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Raised bed veggie garden


wherebee

Question

Thinking of building a raised bed veggie garden that will let me grow veg without breaking my back every year.  I am fine on building it, but what should I do to the base to aid water retention?  In's dry here a lot of the year, and the natural water table is about 300 feet down. o.O

 

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On 11/12/2019 at 19:27, spunko said:

Interesting mix, should work with most soil types. Courgettes take up a lot of room unless grown on canes etc though....

I've also got shityloads of lemon trees and olvie trees, which helps with the compost - both produce way too much to eat so natural compost material abounds.

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On 09/12/2019 at 22:28, spunko said:

Weed blanket is that black plastic membrane to stop weeds growing through from below. If your raised beds are going to be more than 30cm deep then I wouldn't bother, because most weeds will not grow through that (and the ones that do, like mares tail, will grow through weed blanket anyway, and if you're got mares tail, then get the blowtorch out and forget the raised bed idea altogether).

The best thing you can do is add SOIL and compost to the raised beds. Most people think compost alone will work fine, but it won't. Once compost has dried out, it's a real bastard to make it moist again. Adding soil also contains loads of organisms that you won't get in compost alone, so it's better for the plants. Depending on what you're planning to grow, I'd say 25% soil to 75% compost is good. You could also add sand.

Finally, depending on budget, you could add water retainers like perlite if the raised bed is quite small (these are those little white dots you find in potting mix).

 

What are you planning on growing in the raised bed - what veg?

sweetcorn, lettuce, tomatoes, courgettes, cabbage, onions.  No potatoes - aussie potatoes are cheap as chips (hah!) and lurvely, and whilst I can grow potatoes easily they take up a lot of room.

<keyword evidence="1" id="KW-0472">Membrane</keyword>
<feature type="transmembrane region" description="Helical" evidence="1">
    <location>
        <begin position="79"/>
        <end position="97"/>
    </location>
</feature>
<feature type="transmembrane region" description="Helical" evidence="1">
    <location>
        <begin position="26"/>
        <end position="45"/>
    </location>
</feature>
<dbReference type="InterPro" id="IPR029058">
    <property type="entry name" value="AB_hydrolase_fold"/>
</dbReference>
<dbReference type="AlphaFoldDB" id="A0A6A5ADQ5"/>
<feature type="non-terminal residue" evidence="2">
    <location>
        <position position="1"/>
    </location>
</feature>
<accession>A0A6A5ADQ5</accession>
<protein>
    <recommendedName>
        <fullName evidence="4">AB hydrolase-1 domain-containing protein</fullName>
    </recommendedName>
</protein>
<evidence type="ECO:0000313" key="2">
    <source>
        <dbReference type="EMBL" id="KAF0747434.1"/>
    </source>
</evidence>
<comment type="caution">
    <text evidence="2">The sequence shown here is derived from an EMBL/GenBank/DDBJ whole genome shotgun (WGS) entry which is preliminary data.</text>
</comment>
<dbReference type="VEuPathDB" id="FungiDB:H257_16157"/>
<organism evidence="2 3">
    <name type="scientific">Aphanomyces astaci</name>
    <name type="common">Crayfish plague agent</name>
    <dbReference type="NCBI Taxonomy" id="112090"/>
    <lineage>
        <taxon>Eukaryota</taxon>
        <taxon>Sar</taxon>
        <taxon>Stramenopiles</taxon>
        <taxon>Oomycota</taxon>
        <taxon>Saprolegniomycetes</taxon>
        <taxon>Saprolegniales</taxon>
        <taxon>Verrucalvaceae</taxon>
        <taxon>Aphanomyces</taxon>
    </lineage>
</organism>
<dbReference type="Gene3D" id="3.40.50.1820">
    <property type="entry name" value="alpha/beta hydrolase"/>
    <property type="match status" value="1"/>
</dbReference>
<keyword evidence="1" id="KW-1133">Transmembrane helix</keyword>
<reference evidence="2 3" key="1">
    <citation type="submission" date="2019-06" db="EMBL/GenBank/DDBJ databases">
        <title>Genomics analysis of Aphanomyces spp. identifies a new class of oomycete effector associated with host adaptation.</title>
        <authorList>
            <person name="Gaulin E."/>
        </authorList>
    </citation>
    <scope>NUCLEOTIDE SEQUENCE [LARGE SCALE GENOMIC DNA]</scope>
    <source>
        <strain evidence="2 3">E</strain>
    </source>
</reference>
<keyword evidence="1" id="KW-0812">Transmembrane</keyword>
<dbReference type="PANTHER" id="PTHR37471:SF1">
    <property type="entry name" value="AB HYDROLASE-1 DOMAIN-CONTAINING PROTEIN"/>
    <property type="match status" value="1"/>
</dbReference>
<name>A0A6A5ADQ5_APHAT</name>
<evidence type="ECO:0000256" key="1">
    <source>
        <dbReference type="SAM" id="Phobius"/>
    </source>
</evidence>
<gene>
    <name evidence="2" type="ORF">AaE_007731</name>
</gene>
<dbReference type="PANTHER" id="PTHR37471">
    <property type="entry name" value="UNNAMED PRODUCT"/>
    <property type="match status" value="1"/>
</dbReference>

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reformed nice guy

I built raised beds for my polytunnel and put a lining of weed blanket at the bottom. I then put in some freshly cut wood, manure then the soil on top. That way it has some moisture retention but not too much.

It is probably better to not lock in water completely or you could have problems with mould, rot or similar. Good soil is water retentive, so that should probably be your priority

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Weed blanket is that black plastic membrane to stop weeds growing through from below. If your raised beds are going to be more than 30cm deep then I wouldn't bother, because most weeds will not grow through that (and the ones that do, like mares tail, will grow through weed blanket anyway, and if you're got mares tail, then get the blowtorch out and forget the raised bed idea altogether).

The best thing you can do is add SOIL and compost to the raised beds. Most people think compost alone will work fine, but it won't. Once compost has dried out, it's a real bastard to make it moist again. Adding soil also contains loads of organisms that you won't get in compost alone, so it's better for the plants. Depending on what you're planning to grow, I'd say 25% soil to 75% compost is good. You could also add sand.

Finally, depending on budget, you could add water retainers like perlite if the raised bed is quite small (these are those little white dots you find in potting mix).

 

What are you planning on growing in the raised bed - what veg?

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3 hours ago, wherebee said:

sweetcorn, lettuce, tomatoes, courgettes, cabbage, onions.  No potatoes - aussie potatoes are cheap as chips (hah!) and lurvely, and whilst I can grow potatoes easily they take up a lot of room.